Some clubs will have a bigger problem than others. Wolverhampton Wanderers, a Premier League club, has confirmed that 100% of its first-team squad has been fully vaccinated. However, the majority of players at most Premier League clubs have not been fully vaccinated, and some clubs have shied away from asking their players to confirm their vaccine status.Clubs must comply with vigorous data protection laws, and data on vaccination will be ‘special category data’ for the purposes of UK GDPR and the Data Protection Act 2018.However, although vaccination data needs more protection because it is sensitive, clubs should be entitled to ask their players if they have received the Covid-19 jab. Collecting this data is likely to be necessary to comply with a club’s health and safety obligations and draw up a vaccine strategy. Footballers work and train together daily, and the health and safety risks of having unvaccinated players engaging in physical training is high. Clubs need to know what their risk level is.
  2. Encourage players to get jabbed
    It looks increasingly unlikely the government will introduce vaccine passports or ‘green passes’ (as introduced in many EU countries). So, English football clubs will not be able to rely on government intervention in the push to drive up vaccination rates among their playing staff. Instead, clubs will want to encourage their players to get jabbed. Most clubs are already doing this. Managers at many top-level clubs have spoken out publicly about the importance of vaccination. Steve Bruce, the Newcastle United manager, recently expressed his desire that “everyone should get jabbed”. Bruce and Middlesbrough manager Neil Warnock have also warned about the danger of conspiracy theories influencing players’ decisions regarding the vaccine. Clubs should run education campaigns for their players highlighting the benefits and risks of getting vaccinated.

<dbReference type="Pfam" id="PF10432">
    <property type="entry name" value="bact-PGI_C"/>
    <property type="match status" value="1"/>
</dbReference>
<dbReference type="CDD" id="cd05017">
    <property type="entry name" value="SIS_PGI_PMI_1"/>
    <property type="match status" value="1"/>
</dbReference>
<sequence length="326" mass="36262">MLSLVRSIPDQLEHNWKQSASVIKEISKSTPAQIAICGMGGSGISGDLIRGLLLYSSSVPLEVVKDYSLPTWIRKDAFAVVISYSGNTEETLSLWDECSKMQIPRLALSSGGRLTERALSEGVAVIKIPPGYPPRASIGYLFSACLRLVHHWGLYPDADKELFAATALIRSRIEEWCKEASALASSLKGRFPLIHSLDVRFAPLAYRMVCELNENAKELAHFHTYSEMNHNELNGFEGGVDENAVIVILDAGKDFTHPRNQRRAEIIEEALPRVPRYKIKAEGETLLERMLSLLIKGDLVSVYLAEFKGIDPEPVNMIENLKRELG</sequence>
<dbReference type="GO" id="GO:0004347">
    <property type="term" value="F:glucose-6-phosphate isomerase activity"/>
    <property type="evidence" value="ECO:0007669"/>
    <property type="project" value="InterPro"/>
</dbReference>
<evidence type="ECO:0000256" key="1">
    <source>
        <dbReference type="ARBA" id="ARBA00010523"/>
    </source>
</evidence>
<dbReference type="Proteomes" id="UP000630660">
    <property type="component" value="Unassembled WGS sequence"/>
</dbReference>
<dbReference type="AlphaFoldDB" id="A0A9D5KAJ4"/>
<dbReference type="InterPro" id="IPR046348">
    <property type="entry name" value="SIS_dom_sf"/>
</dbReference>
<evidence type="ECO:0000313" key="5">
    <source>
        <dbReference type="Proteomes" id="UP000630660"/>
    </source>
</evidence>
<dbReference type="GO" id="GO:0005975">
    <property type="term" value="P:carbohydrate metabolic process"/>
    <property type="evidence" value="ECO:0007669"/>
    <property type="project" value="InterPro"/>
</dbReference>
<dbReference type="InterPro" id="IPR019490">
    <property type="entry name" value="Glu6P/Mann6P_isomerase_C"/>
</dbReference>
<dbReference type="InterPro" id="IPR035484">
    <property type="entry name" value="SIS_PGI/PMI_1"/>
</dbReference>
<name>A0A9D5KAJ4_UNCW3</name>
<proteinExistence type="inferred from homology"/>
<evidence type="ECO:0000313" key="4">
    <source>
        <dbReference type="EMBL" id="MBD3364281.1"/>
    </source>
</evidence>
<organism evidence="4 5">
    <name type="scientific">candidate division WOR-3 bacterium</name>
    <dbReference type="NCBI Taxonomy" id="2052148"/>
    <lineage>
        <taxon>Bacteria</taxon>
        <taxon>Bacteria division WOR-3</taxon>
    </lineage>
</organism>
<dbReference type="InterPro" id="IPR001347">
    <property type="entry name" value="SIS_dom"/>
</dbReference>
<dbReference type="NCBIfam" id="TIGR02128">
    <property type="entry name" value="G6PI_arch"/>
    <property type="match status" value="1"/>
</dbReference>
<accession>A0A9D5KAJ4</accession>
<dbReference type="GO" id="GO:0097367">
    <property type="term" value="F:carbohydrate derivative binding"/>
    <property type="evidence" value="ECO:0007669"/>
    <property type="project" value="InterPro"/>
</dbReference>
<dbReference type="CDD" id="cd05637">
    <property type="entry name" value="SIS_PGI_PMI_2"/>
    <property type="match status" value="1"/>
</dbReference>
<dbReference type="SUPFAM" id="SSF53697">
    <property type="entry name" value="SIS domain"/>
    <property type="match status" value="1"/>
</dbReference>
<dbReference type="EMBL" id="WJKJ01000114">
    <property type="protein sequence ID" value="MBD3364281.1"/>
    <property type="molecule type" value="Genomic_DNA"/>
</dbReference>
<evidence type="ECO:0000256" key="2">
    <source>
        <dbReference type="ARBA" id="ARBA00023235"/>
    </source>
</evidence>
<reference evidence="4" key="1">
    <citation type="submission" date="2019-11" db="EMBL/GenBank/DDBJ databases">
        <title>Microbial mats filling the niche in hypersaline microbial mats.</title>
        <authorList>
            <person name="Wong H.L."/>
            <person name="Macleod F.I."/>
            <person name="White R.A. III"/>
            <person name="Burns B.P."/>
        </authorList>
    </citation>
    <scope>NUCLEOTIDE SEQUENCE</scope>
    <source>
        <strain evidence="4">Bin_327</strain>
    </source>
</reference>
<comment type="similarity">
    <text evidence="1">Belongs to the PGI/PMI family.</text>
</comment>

3. Test, test, test
    Overall, football clubs have been good at testing their players regularly. Following the suspension of the 2019/2020 season in March 2020, Project Restart saw the Premier League work closely with the government to resume the Premier League campaign safely. Strict protocols were put in place at clubs’ training grounds, which saw players regularly tested for Covid-19.We consider that testing players regularly, including those who are double vaccinated, is permitted under data protection and employment laws. Like asking players to confirm their vaccination status, regular testing will be proportionate and necessary for clubs to comply with their duty to protect the health and safety of their players and non-playing staff.